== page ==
It’s a difficult problem to solve, in the short-term at least. The new growth industries don’t seem to be as people-intensive as those of the past, so the courting of big companies to open offices or shops employing lots of staff is a tempting course of action to take.

    In the mid- to long-term though, you’re right that we need firms who have some roots in the city, and who bring money into the city rather than siphon profits out to elsewhere. Obviously there’ll be a mixture of local, national and multi-national firms (and ideally some Liverpool-based multi-nationals too 😉 providing employment within Liverpool, but I think the balance is light on the local firms side at present.

    I’m hopeful that I, along with many others, will help shift that picture in the coming years. In the meantime, there are people celebrating and promoting the local independent shops – see Rachel Gardner’s talk at the recent Ignite event: http://igniteliverpool.defnetmedia.com/?p=245

    • Martin says:

      Hi Adrian,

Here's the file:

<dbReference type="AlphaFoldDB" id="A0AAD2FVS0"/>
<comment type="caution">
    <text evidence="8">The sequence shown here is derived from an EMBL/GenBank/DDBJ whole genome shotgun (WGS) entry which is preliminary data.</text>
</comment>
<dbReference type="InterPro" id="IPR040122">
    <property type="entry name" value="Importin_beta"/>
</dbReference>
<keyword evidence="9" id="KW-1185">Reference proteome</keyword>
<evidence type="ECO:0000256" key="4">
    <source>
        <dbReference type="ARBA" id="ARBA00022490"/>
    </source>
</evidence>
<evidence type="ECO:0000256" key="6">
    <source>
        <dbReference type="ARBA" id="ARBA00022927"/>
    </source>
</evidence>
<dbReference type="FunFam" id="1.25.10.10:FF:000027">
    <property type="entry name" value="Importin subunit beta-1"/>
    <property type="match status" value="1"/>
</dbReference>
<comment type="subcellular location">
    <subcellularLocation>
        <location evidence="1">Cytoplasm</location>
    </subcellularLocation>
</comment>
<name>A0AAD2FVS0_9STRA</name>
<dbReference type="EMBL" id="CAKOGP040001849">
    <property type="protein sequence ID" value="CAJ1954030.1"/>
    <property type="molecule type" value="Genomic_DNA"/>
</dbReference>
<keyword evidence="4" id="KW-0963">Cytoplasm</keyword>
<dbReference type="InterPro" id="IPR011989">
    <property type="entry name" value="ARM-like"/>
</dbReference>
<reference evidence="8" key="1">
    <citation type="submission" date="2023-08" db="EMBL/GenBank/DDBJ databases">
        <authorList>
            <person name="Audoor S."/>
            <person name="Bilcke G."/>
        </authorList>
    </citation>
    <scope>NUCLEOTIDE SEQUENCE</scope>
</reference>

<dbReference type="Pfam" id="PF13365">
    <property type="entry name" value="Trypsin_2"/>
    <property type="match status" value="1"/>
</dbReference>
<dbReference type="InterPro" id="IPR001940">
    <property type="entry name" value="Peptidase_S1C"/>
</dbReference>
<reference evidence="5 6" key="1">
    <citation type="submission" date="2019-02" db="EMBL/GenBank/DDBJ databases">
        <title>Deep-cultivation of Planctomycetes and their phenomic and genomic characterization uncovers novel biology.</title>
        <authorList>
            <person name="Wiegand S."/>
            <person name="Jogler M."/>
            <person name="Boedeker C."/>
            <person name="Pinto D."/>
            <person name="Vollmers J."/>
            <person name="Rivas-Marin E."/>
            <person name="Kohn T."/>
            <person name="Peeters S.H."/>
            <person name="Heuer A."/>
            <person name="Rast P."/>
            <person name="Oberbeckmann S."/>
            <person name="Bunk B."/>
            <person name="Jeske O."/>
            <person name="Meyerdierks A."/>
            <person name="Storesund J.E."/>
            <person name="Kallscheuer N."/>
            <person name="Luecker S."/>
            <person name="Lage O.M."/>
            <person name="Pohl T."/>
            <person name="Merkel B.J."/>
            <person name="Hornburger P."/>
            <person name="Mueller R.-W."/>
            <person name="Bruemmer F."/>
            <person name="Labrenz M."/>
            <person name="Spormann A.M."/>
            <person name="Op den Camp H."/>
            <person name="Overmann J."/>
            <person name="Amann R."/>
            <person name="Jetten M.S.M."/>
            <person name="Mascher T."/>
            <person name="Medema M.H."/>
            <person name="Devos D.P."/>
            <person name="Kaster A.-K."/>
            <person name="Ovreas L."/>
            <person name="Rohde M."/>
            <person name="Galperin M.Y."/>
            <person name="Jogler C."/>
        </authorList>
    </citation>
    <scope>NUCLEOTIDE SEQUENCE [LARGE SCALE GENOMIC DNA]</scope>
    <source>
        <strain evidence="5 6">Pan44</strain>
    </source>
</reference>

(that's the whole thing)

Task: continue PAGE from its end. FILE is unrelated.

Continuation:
You’re right, it’s a particularly difficult problem as time goes on and the trend is in one direction. Like historic buildings it often seems to be a case of preserving what’s there rather than being able to support a progression towards more independent shops. I like the Rachel’s talk (especially the phrase “If you can’t find it on Bold Street you probably don’t need it”! I recommend anyone else reading this to watch the five minute video you’ve linked to.
      The optimistic side of me says that, as Liverpool has some wonderful places like Bold Street, there is a lot to defend. I’m no business guru, but I’m sure it’s easier to start a new independent business in an area where they already exist.
      There are certainly links between the march of progress in both urban development and independent and local business, and if we practice the ‘use it or lose it’ attitude of Rachel then it goes a long way to preserving the unique character of Liverpool in an architectural, retail and employment sense.